SELECTING RIGHT DIAMOND DICING BLADE FOR YOUR APPLICATION
the right diamond dicing blade & parameters for your
material/application can be a very time consuming, trial & error
frustrating process. The guide below has been
designed to help you better understand the most important diamond blade
variables, which will play a major role in performance, cutting speed, and
surface finish of your dicing blade
following variable should be considered in selecting the right dicing
blade for your application:
parameters will play a major role in determining and/or limiting the blade
bond/binder to use, blade thickness and diamond particle/abrasive size.
Additional factors to be considered is blade dressing, blade exposure,
feed rate, spindle speed, and supply of adequate amount of coolant in
choosing the best dicing blade specification for your application, we
recommend remaining objective as possible and considering all parameters
discussed in this article. For most dicing blade users, blade life and cut
quality is typically the most important criteria in selecting the right
dicing blade for their needs. However, other factors such as consistency,
unit cost, lead time/availability, technical support may have just as much
priority, if not more importance in the decision making process.
observing dicing blade consistency, we recommend considering the dicing
blades Yield. Average blade that can be measured. Such as number of
packages or wafers cut, linear feet or meters cut. For example, if a
particular vendors dicing blade can cut up to twenty five thousand cuts,
however at eighteen thousand cuts inconsistency surfaces, the yields
deviate. Yield deviation negatively affects production and quality
control. At the same time as dicing blades become more inconsistent,
dicing saw operators must monitor the process more closely and make
necessary parameter changes. These parameter changes may extend dicing
blade life back to twenty five thousand cuts. However, the extra time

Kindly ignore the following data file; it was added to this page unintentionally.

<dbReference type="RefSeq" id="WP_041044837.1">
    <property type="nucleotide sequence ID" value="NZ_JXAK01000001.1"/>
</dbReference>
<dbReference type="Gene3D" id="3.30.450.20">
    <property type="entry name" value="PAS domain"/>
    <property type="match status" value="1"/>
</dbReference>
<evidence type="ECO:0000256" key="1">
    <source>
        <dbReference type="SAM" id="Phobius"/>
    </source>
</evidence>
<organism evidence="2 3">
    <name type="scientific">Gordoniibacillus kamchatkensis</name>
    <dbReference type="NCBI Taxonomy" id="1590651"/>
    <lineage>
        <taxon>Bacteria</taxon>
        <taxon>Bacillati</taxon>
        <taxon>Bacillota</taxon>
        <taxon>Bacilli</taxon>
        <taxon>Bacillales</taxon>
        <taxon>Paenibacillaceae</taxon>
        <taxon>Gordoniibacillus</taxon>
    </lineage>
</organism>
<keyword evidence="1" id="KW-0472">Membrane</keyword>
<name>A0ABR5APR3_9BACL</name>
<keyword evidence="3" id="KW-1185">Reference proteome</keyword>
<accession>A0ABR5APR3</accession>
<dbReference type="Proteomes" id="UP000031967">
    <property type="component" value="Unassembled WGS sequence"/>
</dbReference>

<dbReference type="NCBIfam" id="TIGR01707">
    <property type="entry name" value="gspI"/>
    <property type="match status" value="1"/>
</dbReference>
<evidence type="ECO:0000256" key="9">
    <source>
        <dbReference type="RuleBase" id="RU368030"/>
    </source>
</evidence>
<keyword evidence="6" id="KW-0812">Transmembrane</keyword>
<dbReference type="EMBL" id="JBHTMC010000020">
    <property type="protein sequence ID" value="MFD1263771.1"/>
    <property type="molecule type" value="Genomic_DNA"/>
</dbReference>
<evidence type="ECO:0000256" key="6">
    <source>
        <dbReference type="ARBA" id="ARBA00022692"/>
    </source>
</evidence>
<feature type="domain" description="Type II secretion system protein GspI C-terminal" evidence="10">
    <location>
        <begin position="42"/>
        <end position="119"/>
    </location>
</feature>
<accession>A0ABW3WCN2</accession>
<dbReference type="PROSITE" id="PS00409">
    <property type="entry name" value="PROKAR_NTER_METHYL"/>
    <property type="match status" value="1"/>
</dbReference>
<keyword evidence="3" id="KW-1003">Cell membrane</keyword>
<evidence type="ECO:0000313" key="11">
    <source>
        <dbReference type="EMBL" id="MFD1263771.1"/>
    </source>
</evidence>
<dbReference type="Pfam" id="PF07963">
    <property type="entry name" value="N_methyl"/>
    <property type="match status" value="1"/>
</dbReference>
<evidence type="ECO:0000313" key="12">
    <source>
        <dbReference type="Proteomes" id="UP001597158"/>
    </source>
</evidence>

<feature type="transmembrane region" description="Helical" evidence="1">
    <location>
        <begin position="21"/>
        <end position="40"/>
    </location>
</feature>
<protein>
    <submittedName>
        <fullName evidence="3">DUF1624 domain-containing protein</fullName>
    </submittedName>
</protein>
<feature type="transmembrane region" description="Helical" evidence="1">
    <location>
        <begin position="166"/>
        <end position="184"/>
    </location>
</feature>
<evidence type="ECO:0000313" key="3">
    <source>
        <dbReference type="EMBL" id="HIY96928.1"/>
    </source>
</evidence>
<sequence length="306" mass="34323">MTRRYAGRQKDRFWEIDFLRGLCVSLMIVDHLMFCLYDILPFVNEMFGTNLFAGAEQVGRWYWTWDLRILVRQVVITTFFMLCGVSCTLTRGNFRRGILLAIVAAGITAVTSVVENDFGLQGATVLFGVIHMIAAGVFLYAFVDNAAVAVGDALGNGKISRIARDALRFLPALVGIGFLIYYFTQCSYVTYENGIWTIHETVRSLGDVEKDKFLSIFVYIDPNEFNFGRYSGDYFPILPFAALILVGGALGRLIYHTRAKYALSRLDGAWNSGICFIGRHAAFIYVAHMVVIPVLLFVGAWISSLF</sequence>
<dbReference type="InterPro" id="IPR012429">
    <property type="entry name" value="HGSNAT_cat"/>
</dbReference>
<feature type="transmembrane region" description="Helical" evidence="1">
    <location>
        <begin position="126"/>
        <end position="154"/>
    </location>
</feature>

spend adjusting could have been better utilized monitoring other machines
cost should be directly correlated to dicing blade life in linear
millimeters. For example if blade X cost eighteen thousand dollars as an
example. And cuts hundred thousand of linear millimeters, then cost is $
.00018 USD per linear millimeter. On the other hand if dicing blade Y
costs twenty two thousand dollars, however cuts one hundred fifty thousand
linear millimeters. Actual cost is $ .00016 USD per linear millimeter. As
you can see the higher cost blade is more economical to use. At first
glance the Y dicing blade appears to cost four dollars more than blade X.
When dicing blade yield has be evaluated, dicing blade Y saves you more
money, as well as reduces operator involvement in blade change and set up
– hard & brittle materials require a softer Dicing Bond Matrix, to
cut faster and freer. While
softer and abrasive materials require a harder bond blade bond matrix, to
Harder bond matrixes hold diamond in place for very long time, providing
longer blade life. This requires use of very hard diamond particles in
order for the dicing blade to maintain its sharp edges for long periods of
time. Material Hardness is defined
as the materials capability to resist deformation. All materials are
classified by their scale of hardness. Material hardness is measured by
many different hardness scales such as Mohs, Vickers, Knoop and
other scales of hardness.
Material Thickness – will determine blade diameter, thickness, blade exposure ratio, dicing blade bond type, diamond size and concentration to use.
Depth of Cut - To optimize a blade's capability in cutting, always take into account the thickness of the blade, and the exposure needed to reach the required depth. Eg: .050" thick Alumina Substrate should not be cut with .0040" mil. thick blade because it is too thin of a blade for such a deep cut, it will result in deflection.
process is used in a large variety of industries and applications.
- dicing process used in semiconductor industry. Where diamond dicing
blade is used for die and package separation.
– process when cutting is not completely through the material. Final
separation is done by breaking.
process is also used for cutting very hard and brittle materials partially
or completely through wide range of materials such as ceramics, optical
glass, composites and many other materials. Dicing creates almost perfect
edges, scribing allows much higher cutting speeds. Blade life is typically